The news over the last couple of weeks has been quite disturbing. As if the continuation of the pandemic weren’t enough, we now have the flagrant violation of one’s sworn duty to protect and serve by murdering a man, George Floyd. This tragic incident has ripped the blinders off many and exposed the deep division that exists in our country. Both my mom and dad were police officers. My dad is likely turning over in his grave about the details of how Mr. Floyd was abused and died at the hands of peace officers. Having served as the first female police officer in Sugar Land, my mom is disgusted that another person who, if any of the complaints that have been brought up are true, should not have been a police officer and certainly should not be able to keep his position.
If this wasn’t enough to grasp and process, in the crosshairs is our First Amendment right of peaceful assembly. It is being tested as peaceful protestors are infiltrated by violent factions who turn these otherwise peaceful demonstrations into riots. I love that we live in a country where we have the right to assemble and protest; I have done this myself. But my heart aches when people within groups, either as individuals or by inciting others, commit crimes as unjustified as what began the initial protests. I saw an article just last week questioning whether peaceful protests are effective. What we need is peace. The same kind of peace Christ demonstrated. The same kind of peaceful protests that Gandhi moved the hearts of despots with. We need to observe the kind of peaceful demonstration that set this country on a better path with Martin Luther King, Jr. and other civil rights leaders in the 1960s. We all need to be praying for peace … the kind of completeness, wholeness, welfare, tranquility and transcending peace that is wrapped up in the Hebrew word, “Shalom.”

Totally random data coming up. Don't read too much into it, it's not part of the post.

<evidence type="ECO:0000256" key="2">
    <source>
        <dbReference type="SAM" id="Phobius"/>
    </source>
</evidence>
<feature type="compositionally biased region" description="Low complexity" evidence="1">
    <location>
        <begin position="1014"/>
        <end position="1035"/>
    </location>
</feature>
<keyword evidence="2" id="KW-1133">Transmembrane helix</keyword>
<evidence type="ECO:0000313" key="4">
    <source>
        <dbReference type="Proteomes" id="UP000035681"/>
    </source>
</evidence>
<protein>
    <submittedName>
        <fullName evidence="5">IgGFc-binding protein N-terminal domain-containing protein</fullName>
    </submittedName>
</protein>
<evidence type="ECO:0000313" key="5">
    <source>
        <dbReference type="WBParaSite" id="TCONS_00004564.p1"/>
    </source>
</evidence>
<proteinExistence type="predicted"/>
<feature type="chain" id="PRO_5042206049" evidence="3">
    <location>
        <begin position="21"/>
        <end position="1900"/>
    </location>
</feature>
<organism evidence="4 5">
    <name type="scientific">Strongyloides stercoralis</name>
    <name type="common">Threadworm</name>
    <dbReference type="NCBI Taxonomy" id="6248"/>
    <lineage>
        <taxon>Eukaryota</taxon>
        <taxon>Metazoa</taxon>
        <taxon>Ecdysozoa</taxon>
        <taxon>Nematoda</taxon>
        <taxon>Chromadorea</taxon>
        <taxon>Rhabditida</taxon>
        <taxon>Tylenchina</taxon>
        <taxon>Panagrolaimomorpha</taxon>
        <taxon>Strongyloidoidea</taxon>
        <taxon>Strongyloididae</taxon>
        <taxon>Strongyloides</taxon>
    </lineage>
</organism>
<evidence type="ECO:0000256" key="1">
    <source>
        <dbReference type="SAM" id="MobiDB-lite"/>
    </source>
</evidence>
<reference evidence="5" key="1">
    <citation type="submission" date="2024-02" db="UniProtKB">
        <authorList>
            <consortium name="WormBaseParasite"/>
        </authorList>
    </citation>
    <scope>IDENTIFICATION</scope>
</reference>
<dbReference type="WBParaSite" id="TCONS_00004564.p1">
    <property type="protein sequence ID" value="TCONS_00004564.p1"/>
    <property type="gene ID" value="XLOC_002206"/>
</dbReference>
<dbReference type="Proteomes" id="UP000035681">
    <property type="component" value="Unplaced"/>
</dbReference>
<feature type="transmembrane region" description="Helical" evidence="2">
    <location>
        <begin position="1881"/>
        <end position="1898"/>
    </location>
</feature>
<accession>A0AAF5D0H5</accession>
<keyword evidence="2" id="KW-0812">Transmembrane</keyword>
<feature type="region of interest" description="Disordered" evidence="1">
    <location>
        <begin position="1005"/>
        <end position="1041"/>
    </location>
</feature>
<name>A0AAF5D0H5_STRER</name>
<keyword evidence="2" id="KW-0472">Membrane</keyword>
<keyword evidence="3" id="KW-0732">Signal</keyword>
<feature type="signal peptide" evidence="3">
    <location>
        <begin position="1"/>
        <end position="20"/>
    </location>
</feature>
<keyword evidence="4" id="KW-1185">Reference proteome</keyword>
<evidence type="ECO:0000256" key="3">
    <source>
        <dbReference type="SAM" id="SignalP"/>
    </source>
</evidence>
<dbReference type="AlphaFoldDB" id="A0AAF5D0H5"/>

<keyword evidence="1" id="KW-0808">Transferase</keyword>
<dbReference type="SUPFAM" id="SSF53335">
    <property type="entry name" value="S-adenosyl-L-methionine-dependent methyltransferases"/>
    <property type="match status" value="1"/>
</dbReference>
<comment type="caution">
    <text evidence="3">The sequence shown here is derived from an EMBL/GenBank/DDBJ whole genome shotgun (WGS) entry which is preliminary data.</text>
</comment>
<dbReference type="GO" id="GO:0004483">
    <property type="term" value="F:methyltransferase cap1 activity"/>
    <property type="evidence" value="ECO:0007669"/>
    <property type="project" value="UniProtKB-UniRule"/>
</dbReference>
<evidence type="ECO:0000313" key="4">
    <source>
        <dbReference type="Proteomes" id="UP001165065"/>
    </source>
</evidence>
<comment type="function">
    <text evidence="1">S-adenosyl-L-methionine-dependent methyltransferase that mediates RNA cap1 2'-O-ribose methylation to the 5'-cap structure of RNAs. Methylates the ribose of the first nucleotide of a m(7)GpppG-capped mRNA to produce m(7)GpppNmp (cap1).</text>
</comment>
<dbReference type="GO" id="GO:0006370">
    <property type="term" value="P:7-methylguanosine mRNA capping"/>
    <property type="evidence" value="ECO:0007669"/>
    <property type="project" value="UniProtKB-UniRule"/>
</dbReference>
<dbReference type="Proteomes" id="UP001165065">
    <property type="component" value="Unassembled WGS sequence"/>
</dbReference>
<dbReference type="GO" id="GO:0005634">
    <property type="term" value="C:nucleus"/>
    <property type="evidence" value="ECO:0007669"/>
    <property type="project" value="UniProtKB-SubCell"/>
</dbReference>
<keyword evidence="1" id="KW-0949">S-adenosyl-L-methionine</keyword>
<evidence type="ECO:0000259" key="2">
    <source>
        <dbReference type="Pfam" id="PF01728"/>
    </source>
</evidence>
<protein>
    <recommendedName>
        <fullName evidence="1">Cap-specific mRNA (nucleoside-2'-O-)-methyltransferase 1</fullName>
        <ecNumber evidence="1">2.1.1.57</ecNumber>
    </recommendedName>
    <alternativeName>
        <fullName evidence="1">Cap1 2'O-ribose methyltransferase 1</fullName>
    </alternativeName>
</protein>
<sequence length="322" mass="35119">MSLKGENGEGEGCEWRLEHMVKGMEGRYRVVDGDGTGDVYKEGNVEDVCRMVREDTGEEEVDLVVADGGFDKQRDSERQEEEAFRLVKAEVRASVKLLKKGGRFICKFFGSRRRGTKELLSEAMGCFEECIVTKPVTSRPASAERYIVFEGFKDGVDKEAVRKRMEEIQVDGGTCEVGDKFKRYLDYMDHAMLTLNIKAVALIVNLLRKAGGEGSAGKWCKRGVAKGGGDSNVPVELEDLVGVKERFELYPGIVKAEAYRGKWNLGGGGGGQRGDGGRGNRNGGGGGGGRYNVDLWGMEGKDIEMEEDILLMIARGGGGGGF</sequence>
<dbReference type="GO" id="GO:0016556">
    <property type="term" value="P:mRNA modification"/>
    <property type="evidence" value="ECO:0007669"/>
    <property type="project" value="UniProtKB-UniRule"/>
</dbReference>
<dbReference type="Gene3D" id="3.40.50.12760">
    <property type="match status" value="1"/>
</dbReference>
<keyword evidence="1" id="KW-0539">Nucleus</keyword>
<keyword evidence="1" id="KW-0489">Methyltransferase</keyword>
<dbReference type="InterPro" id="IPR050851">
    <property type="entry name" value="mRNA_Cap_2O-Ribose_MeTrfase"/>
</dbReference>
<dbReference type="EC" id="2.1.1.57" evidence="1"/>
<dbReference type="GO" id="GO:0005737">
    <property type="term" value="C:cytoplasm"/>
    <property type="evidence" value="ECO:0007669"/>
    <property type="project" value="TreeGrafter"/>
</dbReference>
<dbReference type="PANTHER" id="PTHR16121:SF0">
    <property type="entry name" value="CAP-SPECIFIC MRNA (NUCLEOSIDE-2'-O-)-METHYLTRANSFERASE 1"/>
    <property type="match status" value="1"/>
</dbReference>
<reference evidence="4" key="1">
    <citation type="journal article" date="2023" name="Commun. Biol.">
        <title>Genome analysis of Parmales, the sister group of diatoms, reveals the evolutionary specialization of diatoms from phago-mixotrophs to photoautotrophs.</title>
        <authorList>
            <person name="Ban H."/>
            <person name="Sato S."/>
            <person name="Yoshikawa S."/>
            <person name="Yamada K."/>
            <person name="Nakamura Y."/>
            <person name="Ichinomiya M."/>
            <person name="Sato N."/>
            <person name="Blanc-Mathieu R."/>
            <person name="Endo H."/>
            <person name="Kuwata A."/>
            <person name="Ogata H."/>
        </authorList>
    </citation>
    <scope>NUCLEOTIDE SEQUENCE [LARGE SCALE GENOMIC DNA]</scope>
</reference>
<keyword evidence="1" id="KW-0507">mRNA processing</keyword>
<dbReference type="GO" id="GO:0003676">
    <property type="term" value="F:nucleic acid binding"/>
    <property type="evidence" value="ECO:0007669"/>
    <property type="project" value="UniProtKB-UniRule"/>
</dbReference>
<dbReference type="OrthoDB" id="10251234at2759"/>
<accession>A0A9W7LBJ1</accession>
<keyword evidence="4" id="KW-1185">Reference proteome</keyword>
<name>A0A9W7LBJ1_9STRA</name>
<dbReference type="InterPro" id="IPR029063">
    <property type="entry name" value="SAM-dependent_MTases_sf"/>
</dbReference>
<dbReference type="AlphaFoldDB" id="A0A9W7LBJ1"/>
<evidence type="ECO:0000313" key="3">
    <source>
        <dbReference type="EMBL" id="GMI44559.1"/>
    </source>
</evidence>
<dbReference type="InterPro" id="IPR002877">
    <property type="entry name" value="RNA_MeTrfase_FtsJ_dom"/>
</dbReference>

There are two songs that come to mind that both comfort and convict me. In Casey Corum’s “Peace” he writes, “When words are gone and I’ve nothing left, you’re near, when I’m undone, you’re oxygen, I’m breathing you in.” It is so easy in this season of life to become overwhelmed. We need to pause and remember God is always near and when we are seemingly at the end of our rope, just breathe. God is there.
Then in Sy Miller and Jill Jackson’s “Let There Be Peace On Earth” the final part of the chorus says, “Let this be my solemn vow: to take each moment and live each moment in peace eternally. Let there be peace on earth and let it begin with me.”
I get goosebumps thinking about the incredible trust and responsibility God places in those of us who call ourselves Christians (little Christs). The peace we say we want begins with us. I hope you are fervently praying for peace and when you hear someone make a racial comment or disparaging remark about another human being … created in the image of God… just because of the tint of their skin, SPEAK UP and let peace begin with you! Peace!